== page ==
AU backs Kenyan troops joining Somali force
Addis Ababa- The African Union said on Friday it supported Kenya's offer to send troops to bolster its force protecting the embattled Somali government against Islamist rebels in the war-torn country.
"One of the best available options would be to include the Kenyan troops into Amisom [AU Mission in Somalia]," Ramtane Lamamra, Commissioner of the AU Peace and Security Council, told AFP.
Lamamra said the offer was backed during a council meeting Thursday with Kenyan and other regional officials on ways to defeat the Al-Qaeda-linked Shebab, he added.
Kenya has already acted in its own national interest by sending troops and tanks into southern Somalia last month to battle the extremist Shebab militia, who Nairobi accuses of attacks and kidnappings on its territory.
Lamamra confirmed that Ethiopia may also send troops to Somalia, although it is not clear whether they might join Amisom or the regional peacekeeping body, the Intergovernmental Authority on Development (Igad).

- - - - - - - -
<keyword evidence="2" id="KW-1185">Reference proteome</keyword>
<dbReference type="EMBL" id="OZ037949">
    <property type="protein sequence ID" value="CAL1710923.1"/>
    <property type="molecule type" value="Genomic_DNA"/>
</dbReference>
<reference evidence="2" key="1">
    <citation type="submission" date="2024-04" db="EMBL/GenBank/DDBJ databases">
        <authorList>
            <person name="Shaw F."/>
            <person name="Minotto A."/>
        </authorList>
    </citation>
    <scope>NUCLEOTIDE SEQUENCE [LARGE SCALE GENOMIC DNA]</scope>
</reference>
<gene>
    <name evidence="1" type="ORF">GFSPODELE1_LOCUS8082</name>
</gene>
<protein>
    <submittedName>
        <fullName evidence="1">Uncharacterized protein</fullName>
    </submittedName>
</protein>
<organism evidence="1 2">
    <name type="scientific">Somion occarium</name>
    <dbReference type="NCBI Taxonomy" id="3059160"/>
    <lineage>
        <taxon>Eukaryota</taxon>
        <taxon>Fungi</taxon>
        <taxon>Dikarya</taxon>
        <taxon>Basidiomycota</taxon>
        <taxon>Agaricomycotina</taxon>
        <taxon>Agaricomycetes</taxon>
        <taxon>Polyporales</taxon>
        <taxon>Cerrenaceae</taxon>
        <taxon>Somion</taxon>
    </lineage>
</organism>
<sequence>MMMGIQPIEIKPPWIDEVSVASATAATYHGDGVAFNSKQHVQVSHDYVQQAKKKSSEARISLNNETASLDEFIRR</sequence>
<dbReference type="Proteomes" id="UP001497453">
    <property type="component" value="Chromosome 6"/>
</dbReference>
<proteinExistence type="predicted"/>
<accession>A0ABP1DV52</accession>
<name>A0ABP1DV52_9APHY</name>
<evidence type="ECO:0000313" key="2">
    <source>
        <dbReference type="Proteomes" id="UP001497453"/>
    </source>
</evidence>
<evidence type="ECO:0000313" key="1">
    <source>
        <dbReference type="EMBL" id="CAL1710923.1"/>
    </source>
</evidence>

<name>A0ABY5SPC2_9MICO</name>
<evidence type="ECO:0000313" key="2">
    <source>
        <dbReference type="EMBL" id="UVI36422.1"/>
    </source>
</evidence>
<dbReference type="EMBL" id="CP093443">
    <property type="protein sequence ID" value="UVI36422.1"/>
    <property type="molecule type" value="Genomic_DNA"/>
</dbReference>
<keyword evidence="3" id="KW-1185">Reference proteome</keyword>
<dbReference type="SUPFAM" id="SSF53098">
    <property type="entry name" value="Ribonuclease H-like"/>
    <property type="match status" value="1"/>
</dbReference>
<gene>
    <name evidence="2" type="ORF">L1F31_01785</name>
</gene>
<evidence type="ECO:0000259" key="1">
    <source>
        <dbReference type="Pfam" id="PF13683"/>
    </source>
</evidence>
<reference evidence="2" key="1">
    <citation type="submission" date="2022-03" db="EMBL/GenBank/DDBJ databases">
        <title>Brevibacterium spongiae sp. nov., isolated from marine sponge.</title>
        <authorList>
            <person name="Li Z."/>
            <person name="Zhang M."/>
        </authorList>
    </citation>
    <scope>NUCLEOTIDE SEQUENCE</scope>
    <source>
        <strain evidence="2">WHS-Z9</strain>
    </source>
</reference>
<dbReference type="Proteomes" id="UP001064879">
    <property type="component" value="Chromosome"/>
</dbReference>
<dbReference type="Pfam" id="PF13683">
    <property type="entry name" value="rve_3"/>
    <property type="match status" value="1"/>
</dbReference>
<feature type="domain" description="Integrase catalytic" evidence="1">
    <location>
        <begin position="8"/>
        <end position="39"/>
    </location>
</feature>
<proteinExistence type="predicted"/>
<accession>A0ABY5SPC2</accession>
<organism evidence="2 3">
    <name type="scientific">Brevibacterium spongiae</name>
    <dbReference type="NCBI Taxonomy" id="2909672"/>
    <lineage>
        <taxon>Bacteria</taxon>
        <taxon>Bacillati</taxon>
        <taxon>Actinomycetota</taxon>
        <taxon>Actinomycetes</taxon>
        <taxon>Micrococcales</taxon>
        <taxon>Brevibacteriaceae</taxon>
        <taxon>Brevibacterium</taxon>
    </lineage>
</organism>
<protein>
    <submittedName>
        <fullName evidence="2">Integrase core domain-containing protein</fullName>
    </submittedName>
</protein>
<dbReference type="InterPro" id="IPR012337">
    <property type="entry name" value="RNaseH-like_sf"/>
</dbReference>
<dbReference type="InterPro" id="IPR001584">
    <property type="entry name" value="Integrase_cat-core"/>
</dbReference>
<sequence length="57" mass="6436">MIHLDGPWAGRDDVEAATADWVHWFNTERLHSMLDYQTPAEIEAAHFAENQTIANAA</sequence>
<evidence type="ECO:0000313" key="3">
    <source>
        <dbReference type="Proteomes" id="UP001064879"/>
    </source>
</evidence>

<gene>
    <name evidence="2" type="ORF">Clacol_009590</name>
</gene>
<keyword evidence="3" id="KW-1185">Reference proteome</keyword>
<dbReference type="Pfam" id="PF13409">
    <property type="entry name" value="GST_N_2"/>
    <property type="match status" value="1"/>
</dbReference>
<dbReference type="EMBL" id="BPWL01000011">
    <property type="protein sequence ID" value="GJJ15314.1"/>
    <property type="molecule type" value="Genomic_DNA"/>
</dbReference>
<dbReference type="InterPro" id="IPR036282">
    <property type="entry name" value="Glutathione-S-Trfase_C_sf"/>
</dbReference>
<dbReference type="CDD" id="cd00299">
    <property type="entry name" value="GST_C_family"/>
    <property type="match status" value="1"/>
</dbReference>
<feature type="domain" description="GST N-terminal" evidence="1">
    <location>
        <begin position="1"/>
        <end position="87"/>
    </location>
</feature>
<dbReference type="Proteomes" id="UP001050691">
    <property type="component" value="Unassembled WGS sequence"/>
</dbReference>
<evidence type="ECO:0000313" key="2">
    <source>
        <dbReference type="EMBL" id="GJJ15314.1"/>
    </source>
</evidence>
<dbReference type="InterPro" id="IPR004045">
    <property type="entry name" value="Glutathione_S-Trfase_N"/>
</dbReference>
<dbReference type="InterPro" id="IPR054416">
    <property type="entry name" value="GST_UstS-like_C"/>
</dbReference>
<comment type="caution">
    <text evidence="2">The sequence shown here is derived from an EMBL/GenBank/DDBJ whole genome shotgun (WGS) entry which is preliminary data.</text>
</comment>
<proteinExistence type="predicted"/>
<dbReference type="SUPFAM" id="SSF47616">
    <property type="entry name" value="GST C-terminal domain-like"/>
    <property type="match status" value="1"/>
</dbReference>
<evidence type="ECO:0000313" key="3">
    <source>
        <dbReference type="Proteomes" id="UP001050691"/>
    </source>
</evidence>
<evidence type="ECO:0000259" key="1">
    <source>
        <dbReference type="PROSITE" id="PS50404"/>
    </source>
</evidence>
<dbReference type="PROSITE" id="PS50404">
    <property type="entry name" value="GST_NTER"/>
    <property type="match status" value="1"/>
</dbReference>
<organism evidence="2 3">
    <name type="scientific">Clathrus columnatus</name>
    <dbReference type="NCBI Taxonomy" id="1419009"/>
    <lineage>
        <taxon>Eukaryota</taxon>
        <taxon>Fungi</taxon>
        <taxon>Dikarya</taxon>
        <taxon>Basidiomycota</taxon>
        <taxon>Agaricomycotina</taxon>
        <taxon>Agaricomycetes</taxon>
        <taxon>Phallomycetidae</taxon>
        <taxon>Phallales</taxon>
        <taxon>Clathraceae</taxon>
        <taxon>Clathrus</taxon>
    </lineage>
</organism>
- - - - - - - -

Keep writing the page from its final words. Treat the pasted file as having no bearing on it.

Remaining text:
"These are issues that are being considered," he said.
Ethiopia invaded Somalia in 2006 with US backing, but pulled out three years later after failing to restore order in its lawless neighbour, which has lacked a functioning government for two decades.
Ugandan President Yoweri Museveni on Friday welcomed any moves by Ethiopia to send troops to Somalia.
"On the presence of the Ethiopian troops in Somalia, President Museveni said it was a welcome move as... Amisom forces are thin on the ground," a presidential statement read.
Kampala, which provides the bulk of troops for the AU force, had already welcomed Kenya's offer on Thursday.
To date, only Burundi and Uganda of the AU's 54 members have supplied troops to the 9 700-strong Amisom, despite calls to spread the burden across more countries, although Djibouti and Sierra Leone have offered forces.
The United Nations on Friday downgraded its famine alerts for three Somali regions, but warned that the crisis in the Horn of Africa nation remains the worst in the world with nearly 250 000 people facing imminent starvation.
Much of southern Somalia is controlled by the hardline al-Shabaab, who are battling both the Western-backed government in Mogadishu and Kenyan troops in the far south.